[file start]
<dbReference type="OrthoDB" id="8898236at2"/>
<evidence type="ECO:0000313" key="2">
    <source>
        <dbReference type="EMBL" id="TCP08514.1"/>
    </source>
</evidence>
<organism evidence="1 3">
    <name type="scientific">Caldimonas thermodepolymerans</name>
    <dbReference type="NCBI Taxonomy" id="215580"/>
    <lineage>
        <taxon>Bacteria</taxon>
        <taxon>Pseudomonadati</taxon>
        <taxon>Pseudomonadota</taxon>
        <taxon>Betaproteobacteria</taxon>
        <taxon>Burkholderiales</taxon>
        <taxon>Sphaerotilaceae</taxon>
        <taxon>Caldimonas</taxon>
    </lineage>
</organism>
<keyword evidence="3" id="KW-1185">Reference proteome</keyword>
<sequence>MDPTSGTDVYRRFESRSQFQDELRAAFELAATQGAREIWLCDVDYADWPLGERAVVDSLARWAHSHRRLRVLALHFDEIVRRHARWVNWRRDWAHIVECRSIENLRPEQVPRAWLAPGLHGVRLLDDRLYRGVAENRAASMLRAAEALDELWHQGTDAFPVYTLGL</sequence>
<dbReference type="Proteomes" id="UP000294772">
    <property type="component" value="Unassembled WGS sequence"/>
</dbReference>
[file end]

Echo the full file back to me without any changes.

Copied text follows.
<dbReference type="OrthoDB" id="8898236at2"/>
<evidence type="ECO:0000313" key="2">
    <source>
        <dbReference type="EMBL" id="TCP08514.1"/>
    </source>
</evidence>
<organism evidence="1 3">
    <name type="scientific">Caldimonas thermodepolymerans</name>
    <dbReference type="NCBI Taxonomy" id="215580"/>
    <lineage>
        <taxon>Bacteria</taxon>
        <taxon>Pseudomonadati</taxon>
        <taxon>Pseudomonadota</taxon>
        <taxon>Betaproteobacteria</taxon>
        <taxon>Burkholderiales</taxon>
        <taxon>Sphaerotilaceae</taxon>
        <taxon>Caldimonas</taxon>
    </lineage>
</organism>
<keyword evidence="3" id="KW-1185">Reference proteome</keyword>
<sequence>MDPTSGTDVYRRFESRSQFQDELRAAFELAATQGAREIWLCDVDYADWPLGERAVVDSLARWAHSHRRLRVLALHFDEIVRRHARWVNWRRDWAHIVECRSIENLRPEQVPRAWLAPGLHGVRLLDDRLYRGVAENRAASMLRAAEALDELWHQGTDAFPVYTLGL</sequence>
<dbReference type="Proteomes" id="UP000294772">
    <property type="component" value="Unassembled WGS sequence"/>
</dbReference>